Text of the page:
If you’ve registered as any of the above and would like to cross national borders with your goods in bond, you also need to register as a carrier. A carrier registration is required to submit manifests (documents listing the cargo on a vehicle) and other compulsory documentation to customs when crossing a border.

Renewal: Carrier registration is a once-off registration with no annual renewals.

Note: Carrier registration applies to individuals or companies that transport goods across borders for COMMERCIAL reasons. Private individuals that want to transport their imports across borders for personal use do not need to apply.

Electronic Data Interchange (EDI)

To submit manifests to customs electronically, the transporter must register on the customs Electronic Data Interchange (EDI) service – previously known as the MPR. This electronic communication system is fully automated and requires little to no user intervention. It also offers a 24-hour declaration submission and acceptance window, and allows for quicker cargo retrieval and reduced clearing times compared to manual processing.

SARS is legally liable to enforce EDI registration, and as such, it is best to register as a carrier and for the EDI service simultaneously.

Frequently asked questions

Q: I am a foreign freight carrier based in my home country. Can I operate my business independently in South Africa?

A: All foreign carriers operating from their home country that want to transport bonded goods in and through South Africa can register as a foreign remover of goods in bond. They must be represented by a registered South African agent that has a permanent physical address in South Africa.

Q: Can I remove goods in bond through any port of my choice?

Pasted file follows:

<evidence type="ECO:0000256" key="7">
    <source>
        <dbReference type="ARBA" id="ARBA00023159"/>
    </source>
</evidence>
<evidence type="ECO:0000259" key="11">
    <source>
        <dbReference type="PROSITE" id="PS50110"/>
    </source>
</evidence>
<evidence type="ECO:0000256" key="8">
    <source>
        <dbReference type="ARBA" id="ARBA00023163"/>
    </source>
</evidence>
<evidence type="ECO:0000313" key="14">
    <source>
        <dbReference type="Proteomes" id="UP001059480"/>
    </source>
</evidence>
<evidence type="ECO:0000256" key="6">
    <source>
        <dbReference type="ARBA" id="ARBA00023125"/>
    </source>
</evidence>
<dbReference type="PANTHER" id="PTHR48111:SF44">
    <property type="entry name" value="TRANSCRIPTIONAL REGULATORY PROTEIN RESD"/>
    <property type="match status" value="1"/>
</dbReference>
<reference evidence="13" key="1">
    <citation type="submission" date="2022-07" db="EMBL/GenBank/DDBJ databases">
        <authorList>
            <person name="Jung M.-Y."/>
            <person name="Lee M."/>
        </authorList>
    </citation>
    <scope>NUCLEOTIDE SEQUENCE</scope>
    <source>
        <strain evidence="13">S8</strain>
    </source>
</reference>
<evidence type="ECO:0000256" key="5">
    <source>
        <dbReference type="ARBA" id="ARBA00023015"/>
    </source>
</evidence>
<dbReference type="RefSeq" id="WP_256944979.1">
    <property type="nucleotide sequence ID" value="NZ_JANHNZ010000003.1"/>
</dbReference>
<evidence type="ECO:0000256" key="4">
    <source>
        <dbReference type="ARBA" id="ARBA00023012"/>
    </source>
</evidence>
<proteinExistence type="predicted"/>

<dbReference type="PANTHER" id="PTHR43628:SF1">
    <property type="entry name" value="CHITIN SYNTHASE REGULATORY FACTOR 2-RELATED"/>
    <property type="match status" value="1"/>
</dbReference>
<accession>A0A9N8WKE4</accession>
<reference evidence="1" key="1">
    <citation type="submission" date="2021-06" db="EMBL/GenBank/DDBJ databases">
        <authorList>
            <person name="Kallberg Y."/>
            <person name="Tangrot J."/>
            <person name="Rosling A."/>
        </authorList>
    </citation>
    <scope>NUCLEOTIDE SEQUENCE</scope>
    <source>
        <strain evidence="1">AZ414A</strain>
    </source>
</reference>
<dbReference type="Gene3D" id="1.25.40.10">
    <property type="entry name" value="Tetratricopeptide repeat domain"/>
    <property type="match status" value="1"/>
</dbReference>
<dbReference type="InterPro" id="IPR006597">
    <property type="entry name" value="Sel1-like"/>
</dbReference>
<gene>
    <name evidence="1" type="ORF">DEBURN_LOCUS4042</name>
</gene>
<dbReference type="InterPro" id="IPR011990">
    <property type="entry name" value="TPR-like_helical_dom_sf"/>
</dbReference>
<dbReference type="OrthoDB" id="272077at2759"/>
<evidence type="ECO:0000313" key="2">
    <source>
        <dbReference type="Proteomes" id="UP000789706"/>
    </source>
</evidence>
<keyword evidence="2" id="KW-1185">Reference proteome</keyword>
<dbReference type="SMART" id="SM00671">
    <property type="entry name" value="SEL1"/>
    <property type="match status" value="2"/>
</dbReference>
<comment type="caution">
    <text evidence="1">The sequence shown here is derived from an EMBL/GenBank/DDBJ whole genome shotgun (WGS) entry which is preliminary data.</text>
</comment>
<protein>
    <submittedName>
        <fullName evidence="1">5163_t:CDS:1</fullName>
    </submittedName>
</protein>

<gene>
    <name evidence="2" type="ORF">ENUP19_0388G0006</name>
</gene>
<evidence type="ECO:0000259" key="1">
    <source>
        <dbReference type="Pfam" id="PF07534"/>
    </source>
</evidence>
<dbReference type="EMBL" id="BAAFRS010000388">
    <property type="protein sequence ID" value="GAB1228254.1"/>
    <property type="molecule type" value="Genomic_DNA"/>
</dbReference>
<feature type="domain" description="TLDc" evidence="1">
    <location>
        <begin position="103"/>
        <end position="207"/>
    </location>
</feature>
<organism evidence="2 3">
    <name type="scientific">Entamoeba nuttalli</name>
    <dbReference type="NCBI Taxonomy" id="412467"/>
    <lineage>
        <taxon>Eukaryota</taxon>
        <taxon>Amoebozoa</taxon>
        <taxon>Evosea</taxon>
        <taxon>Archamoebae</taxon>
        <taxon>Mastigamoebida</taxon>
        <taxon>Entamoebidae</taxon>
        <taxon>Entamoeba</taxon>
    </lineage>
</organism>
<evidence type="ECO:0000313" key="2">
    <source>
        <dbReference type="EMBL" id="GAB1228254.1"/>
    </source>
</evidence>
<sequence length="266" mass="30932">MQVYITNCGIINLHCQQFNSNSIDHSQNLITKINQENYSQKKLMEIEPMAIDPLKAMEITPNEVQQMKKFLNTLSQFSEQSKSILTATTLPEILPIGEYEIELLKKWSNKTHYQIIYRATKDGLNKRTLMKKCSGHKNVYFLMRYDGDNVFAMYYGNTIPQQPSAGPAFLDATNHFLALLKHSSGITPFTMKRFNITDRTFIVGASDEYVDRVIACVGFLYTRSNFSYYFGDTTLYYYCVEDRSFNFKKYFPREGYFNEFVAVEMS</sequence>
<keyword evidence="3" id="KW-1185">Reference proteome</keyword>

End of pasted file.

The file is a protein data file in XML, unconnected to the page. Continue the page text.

A: No. Customs will only allow goods in bond or transit to move through customs designated land border ports of entry and exit.

Q: After transporting bonded goods, under what circumstances can I cancel my bond and security?

A: You no longer require a bond after the goods have arrived at their end destination under the following circumstances:

  • The goods are cleared for home use and all duties and VAT has been paid;
  • The goods are safely stored in customs warehousing;
  • The goods have been legally exported from South Africa (proof must be provided);
  • The goods are admitted for inward processing or temporary admission at a third-party, customs controlled bonded warehouse.

Next steps

If you would like to get your goods moving, the first step is to register for your relevant transporter/remover and/or carrier licenses. The good news is that we can help make your registration quick and convenient.

Visit our website to view our special bundled services, and get your registration process started at discounted rates.

Have any burning questions that weren’t answered in this article? Feel free to give our friendly consultants a call on 0861 0 (TRADE), or fill out this form and we’ll contact you.

About the author

Tracy Venter

Tracy studied at Stellenbosch University and gained her initial experience in imports and exports through working for industry. After starting her own import business, and helping some friends do the same, she realised there was a need for reliable customs registration services. As a result, in 2011, Import Export License was born. Since then thousands of importers and exporters have been helped to obtain their import export licences, permits, specialised customs registrations and connect with Import Export License consultants for advice on importing, exporting, and other customs related matters.